As I look at the people around me in this room I feel deeply humbled. These seemingly ordinary folk have blown me away. I’ve met with many remarkable human beings, but this is one of the most extraordinary groups I’ve ever come across.  And what is impressing me so much is that these people have made something good from the most awful situations.

I’ve been invited to a meeting of The Forgiveness Project, which is a charitable organisation that ‘explores forgiveness, reconciliation and conflict resolution through real-life human experience’.  I first came across this wonderful initiative when I was in South Africa, where I met an amazing woman whose daughter had been killed by an ANC bomb during the time of apartheid.  What made her so amazing to me was that she now gave presentations on reconciliation alongside the man responsible for the bombing.

Sitting in this circle with me today are people with similar stories. There’s a young woman who lost both legs in the tube bombing in London, alongside a young man who used to be a member of a fundamentalist Islamic sect, intent on bloody jihad.  There’s an Irish woman whose father was killed by an IRA bomb in Northern Ireland, who now works with the bomber to heal the wounds of the past. There’s also an American lady whose son died in the World Trade Centre on 9/11.  She now has a strong friendship with a woman whose son is serving a life sentence for conspiring in the attacks, because they recognise the loss and grief they share.

These people are real exemplars of ‘big love’.  They’ve experienced the most terrible of  losses and have every right to hate and blame.  But instead they have dug deep within the soul to find understanding and compassion. And now they’re using the story of their personal suffering to help prevent further suffering for others.

I know from my own experience that it can be very difficult to forgive, and I haven’t faced anything remotely as devastating as these people have had to deal with.  Sometimes the hurt can be so deep it seems impossible to forgive, because whenever I think about what has happened I feel justifiably bitter.  But this isn’t a comfortable place to be, because when I’m bitter it’s hard for life to seem sweet.

The Buddha compared anger to picking up hot coals with the intention of throwing them at someone, because when we want to hurt another we also hurt ourselves. When we’re consumed by blame it locks us into the illusion of separateness and that causes suffering.  But when we forgive this sets us free.  And that’s why it feels so good to forgive.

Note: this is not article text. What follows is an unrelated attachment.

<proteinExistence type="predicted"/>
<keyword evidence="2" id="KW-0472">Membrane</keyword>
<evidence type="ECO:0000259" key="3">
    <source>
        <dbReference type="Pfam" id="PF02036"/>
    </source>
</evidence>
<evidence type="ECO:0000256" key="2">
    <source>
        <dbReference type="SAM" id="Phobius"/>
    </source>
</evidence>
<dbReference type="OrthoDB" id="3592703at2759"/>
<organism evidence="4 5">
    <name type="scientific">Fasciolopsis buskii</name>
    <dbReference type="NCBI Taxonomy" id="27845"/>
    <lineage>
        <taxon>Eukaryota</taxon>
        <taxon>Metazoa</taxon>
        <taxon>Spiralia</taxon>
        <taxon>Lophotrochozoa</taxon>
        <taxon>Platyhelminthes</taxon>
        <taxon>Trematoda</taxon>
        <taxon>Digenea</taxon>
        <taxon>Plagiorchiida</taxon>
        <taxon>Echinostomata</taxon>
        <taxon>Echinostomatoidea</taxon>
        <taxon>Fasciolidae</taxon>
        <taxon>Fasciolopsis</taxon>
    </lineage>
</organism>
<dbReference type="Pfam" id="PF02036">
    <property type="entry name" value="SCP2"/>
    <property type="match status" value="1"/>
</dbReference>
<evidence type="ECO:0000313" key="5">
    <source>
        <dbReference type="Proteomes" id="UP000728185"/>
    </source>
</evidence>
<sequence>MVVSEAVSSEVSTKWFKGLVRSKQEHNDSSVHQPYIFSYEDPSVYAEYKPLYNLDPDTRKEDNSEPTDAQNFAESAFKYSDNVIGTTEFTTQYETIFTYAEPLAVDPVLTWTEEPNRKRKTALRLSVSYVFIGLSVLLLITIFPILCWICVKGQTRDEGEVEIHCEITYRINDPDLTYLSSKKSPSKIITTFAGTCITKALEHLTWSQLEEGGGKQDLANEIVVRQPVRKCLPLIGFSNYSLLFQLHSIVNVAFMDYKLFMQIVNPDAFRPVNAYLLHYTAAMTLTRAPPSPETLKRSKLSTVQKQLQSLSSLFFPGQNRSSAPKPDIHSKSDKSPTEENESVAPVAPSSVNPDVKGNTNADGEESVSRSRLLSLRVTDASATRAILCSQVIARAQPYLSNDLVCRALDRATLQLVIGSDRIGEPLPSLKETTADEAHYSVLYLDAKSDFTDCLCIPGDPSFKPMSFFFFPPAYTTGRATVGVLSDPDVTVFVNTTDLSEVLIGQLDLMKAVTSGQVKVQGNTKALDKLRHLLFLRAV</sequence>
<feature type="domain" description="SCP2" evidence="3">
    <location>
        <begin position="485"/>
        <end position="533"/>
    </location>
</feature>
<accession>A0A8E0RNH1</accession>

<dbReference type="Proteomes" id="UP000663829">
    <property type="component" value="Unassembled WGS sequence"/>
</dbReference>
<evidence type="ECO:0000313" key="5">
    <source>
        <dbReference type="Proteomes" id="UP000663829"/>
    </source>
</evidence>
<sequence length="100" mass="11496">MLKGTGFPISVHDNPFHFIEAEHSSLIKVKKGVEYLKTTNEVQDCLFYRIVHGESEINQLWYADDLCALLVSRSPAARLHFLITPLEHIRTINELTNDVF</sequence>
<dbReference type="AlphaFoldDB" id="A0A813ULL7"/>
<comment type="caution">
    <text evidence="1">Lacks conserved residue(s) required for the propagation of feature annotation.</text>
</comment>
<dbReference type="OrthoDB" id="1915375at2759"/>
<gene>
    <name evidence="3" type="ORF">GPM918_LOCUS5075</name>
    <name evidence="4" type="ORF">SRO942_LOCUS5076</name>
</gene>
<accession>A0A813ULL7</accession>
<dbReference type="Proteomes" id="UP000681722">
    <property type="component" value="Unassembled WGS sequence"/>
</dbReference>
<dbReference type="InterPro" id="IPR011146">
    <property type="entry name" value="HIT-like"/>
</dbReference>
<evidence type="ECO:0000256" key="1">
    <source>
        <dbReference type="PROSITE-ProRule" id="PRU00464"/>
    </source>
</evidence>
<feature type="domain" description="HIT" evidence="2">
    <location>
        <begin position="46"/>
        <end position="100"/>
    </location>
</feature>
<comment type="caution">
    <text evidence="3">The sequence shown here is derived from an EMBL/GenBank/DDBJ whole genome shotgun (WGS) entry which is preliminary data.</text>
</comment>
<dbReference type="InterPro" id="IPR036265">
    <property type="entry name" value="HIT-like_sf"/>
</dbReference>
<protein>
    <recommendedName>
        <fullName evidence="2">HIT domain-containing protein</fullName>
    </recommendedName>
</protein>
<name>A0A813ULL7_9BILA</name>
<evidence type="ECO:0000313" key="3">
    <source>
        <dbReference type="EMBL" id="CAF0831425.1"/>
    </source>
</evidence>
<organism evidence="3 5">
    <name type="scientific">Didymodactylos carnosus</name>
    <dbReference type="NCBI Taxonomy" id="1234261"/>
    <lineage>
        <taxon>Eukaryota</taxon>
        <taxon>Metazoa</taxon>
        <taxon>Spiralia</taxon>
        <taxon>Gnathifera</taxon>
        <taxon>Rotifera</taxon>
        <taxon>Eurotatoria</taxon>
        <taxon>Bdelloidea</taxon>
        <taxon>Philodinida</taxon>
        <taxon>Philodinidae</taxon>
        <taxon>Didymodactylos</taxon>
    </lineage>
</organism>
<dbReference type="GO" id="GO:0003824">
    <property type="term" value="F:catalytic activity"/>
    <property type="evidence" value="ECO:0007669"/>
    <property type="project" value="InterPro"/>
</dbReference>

If I’m stuck in my story I find it hard to forgive, but when I’m ‘deep awake’ forgiveness is natural.  When I’m conscious of the ‘mystery’ all my judgements become open-ended.  I can see that my story is just one perspective on life, so I’m able to understand how someone else can see things very differently. This allows healing to happen, because I’m able to hold both my own hurt and the hurt of others within the unconditional embrace of big love.   And I remember that we were all once innocent children and at heart we still are.

People often talk about ‘forgiving and forgetting’, but they are not the same thing.  We need to remember the terrible things that we’ve done to each other, so we don’t act in these ways again.  Yet we also need to forgive. What intrigues me is that the big-hearted people in this room are able to both be real about their suffering and find forgiveness.As I sit here in this circle of forgiveness  I feel both the heartbreak of the story and the healing balm of big love.  I see that in the story there are people to praise and others to blame.  But in the mystery there are no judgements. There are no victims or perpetrators. No heroes or villains. No separateness at all. Just communion and compassion.

TIM FREKE is a bestselling author and internationally respected authority on world spirituality. His books include The Jesus Mysteries, which was a controversial top 10 bestseller in the UK and US and a ‘book of the year’ in the prestigious UK  Daily Telegraph. His books and live performances have inspired hundreds of thousands of people throughout the world.  Purchase How Long is Now? at Satiama by clicking here.

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